Tales of the Punjab
Publisher: eKitap Projesi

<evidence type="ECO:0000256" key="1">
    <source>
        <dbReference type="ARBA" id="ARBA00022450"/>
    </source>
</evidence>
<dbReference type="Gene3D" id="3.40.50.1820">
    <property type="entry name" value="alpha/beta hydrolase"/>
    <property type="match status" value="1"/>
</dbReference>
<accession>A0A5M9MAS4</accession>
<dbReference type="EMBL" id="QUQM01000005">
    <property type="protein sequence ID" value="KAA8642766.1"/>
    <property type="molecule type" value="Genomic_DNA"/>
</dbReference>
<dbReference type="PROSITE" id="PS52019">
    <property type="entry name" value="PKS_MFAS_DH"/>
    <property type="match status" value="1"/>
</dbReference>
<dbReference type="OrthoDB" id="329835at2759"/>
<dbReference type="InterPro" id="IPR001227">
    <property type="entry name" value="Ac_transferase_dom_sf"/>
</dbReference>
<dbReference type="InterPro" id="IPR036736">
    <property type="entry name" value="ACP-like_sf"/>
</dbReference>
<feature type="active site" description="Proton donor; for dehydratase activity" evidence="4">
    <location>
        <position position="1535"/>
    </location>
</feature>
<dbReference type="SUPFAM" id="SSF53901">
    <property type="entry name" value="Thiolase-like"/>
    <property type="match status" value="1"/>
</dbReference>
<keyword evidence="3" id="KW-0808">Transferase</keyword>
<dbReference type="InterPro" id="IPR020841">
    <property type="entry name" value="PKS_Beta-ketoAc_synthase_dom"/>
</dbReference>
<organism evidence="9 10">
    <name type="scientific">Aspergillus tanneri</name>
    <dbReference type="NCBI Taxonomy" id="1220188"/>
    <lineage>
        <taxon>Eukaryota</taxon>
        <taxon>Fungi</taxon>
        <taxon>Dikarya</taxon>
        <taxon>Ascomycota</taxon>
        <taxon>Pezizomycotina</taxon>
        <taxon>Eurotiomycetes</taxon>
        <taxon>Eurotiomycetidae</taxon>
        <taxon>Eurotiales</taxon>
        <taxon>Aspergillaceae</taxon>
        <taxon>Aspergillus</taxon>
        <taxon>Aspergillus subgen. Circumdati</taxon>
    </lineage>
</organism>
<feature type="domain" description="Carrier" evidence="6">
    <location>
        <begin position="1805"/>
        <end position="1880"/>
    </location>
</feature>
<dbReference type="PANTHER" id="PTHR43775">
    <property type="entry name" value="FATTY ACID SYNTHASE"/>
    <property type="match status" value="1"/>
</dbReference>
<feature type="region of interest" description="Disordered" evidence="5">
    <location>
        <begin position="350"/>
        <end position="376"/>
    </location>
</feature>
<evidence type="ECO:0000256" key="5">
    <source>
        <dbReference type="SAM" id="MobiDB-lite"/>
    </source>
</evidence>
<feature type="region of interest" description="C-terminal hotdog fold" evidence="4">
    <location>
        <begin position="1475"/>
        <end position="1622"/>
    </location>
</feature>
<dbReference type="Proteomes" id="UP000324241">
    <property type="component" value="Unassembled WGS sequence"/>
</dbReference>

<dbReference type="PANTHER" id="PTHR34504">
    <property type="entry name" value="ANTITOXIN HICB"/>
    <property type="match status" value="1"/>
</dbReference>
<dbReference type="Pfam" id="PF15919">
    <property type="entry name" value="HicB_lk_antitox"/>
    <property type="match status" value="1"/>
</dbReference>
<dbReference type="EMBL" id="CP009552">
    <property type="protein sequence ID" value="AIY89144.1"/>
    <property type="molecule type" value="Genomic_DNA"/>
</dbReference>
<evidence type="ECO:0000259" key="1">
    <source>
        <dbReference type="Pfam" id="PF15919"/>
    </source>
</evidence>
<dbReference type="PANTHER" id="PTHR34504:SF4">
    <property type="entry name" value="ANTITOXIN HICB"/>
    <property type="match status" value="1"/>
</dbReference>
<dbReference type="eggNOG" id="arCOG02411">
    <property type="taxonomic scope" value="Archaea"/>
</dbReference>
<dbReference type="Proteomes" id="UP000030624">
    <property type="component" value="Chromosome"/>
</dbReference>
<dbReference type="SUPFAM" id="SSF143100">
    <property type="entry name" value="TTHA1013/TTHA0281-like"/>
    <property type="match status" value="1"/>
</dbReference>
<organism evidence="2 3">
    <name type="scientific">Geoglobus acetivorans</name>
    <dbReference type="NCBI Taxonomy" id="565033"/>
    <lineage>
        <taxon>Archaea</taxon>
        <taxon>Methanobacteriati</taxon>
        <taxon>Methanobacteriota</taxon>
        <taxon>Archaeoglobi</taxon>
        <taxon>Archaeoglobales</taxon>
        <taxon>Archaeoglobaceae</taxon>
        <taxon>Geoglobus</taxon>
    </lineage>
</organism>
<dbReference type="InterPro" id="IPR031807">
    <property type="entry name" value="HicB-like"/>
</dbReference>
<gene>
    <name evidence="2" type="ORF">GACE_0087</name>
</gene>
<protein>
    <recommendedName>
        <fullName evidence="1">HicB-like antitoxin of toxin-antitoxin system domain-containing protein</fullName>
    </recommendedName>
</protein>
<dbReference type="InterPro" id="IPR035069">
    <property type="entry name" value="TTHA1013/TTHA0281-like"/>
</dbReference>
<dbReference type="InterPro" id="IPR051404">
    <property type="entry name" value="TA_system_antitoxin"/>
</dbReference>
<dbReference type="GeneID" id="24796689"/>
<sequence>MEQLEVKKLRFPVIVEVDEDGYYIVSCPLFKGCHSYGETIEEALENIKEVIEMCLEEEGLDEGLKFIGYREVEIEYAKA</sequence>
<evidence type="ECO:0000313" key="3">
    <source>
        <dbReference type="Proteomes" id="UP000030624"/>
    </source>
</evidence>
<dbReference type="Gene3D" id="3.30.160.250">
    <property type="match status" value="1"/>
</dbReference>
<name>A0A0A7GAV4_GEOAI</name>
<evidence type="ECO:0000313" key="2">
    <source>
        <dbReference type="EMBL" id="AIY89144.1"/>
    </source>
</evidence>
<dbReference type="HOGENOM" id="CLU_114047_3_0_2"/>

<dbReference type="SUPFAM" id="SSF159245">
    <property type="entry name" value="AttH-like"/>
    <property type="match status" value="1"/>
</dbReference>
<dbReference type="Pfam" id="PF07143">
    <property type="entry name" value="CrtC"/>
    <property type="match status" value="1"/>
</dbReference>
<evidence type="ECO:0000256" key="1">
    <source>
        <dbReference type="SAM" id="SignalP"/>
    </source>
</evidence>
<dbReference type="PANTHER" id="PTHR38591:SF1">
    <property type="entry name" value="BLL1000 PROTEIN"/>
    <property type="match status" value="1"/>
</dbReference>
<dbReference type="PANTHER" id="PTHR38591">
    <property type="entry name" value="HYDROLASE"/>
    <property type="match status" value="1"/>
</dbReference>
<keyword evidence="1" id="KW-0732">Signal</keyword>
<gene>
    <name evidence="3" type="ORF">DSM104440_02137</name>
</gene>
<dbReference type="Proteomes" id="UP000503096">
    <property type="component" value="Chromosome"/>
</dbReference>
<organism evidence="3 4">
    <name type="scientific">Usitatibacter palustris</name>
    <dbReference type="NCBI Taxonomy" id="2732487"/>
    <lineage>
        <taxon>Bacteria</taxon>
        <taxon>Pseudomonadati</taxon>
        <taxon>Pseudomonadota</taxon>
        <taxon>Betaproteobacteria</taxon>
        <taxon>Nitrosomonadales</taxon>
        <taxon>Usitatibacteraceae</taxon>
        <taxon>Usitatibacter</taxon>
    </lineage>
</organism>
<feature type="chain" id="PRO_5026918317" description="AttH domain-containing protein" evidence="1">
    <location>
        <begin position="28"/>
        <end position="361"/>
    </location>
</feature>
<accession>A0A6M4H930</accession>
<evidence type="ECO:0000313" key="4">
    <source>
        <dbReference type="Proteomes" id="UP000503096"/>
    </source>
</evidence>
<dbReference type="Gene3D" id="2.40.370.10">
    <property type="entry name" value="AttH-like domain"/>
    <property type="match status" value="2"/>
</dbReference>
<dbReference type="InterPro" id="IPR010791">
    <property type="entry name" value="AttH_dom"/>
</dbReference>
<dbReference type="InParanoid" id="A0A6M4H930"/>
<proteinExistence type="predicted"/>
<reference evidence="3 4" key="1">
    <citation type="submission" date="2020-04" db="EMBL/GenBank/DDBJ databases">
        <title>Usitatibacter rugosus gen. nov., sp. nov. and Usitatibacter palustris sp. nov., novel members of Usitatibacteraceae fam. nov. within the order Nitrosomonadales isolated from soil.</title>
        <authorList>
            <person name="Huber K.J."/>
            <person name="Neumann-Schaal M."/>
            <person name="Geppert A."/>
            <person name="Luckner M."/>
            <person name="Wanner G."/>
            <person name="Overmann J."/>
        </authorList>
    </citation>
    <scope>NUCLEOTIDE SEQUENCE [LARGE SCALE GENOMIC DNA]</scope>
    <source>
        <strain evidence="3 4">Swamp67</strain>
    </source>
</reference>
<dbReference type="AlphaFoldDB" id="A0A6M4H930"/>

MANY of the tales in this collection appeared either in the Indian Antiquary, the Calcutta Review, or the Legends of the Punjab. They were then in the form of literal translations, in many cases uncouth or even unpresentable to ears polite, in all scarcely intelligible to the untravelled English reader; for it must be remembered that, with the exception of the Adventures of Raja Rasâlu, all these stories are strictly folk-tales passing current among a people who can neither read nor write, and whose diction is full of colloquialisms, and, if we choose to call them so, vulgarisms. It would be manifestly unfair, for instance, to compare the literary standard of such tales with that of the Arabian Nights, the Tales of a Parrot, or similar works. The manner in which these stories were collected is in itself sufficient to show how misleading it would be, if, with the intention of giving the conventional Eastern flavour to the text, it were to be manipulated into a flowery dignity; and as a description of the procedure will serve the double purpose of credential and excuse, the authors give it,—premising that all the stories but three have been collected by Mrs. F. A. Steel during winter tours through the various districts of which her husband has been Chief Magistrate. - SIR BUZZ - THE RAT'S WEDDING - THE FAITHFUL PRINCE - THE BEAR'S BAD BARGAIN - PRINCE LIONHEART AND HIS THREE FRIENDS - THE LAMBIKIN - BOPOLUCHI - PRINCESS AUBERGINE - VALIANT VICKY, THE BRAVE WEAVER - THE SON OF SEVEN MOTHERS - THE SPARROW AND THE CROW - THE TIGER, THE BRAHMAN, AND THE JACKAL - THE KING OF THE CROCODILES - LITTLE ANKLEBONE - THE CLOSE ALLIANCE - THE TWO BROTHERS - THE JACKAL AND THE IGUANA - THE DEATH AND BURIAL OF POOR HEN-SPARROW - PRINCESS PEPPERINA - PEASIE AND BEANSIE - THE JACKAL AND THE PARTRIDGE - THE SNAKE-WOMAN AND KING ALI MARDAN - THE WONDERFUL RING - THE JACKAL AND THE PEA-HEN - THE GRAIN OF CORN - THE FARMER AND THE MONEY-LENDER - THE LORD OF DEATH - THE WRESTLERS - THE LEGEND OF GWASHBRARI, THE GLACIER-HEARTED QUEEN - THE BARBER'S CLEVER WIFE - THE JACKAL AND THE CROCODILE - HOW RAJA RASALU WAS BORN - HOW RAJA RASALU WENT OUT INTO THE WORLD - HOW RAJA RASALU'S FRIENDS FORSOOK HIM - HOW RAJA RASALU KILLED THE GIANTS - HOW RAJA RASALU BECAME A JOGI - HOW RAJA RASALU JOURNEYED TO THE CITY OF - KING SARKAP - HOW RAJA RASALU SWUNG THE SEVENTY FAIR MAIDENS, DAUGHTERS OF THE KING - HOW RAJA RASALU PLAYED CHAUPUR WITH KING SARKAP - THE KING WHO WAS FRIED - PRINCE HALF-A-SON - THE MOTHER AND DAUGHTER WHO WORSHIPPED THE SUN - THE RUBY PRINCE Then comes the need for patience, since in all probability the first story is one you have heard a hundred times, or else some pointless and disconnected jumble. At the conclusion of either, however, the teller must be profusely complimented, in the hopes of eliciting something more valuable. But it is possible to waste many hours, and in the end find yourself possessed of nothing save some feeble variant of a well-known legend, or, what is worse, a compilation of oddments which have lingered in a faulty memory from half a dozen distinct stories. After a time, however, the attentive collector is rewarded by finding that a coherent whole is growing up in his or her mind out of the shreds and patches heard here and there, and it is delight indeed when your own dim suspicion that this part of the puzzle fits into that is confirmed by finding the two incidents preserved side by side in the mouth of some perfectly unconscious witness.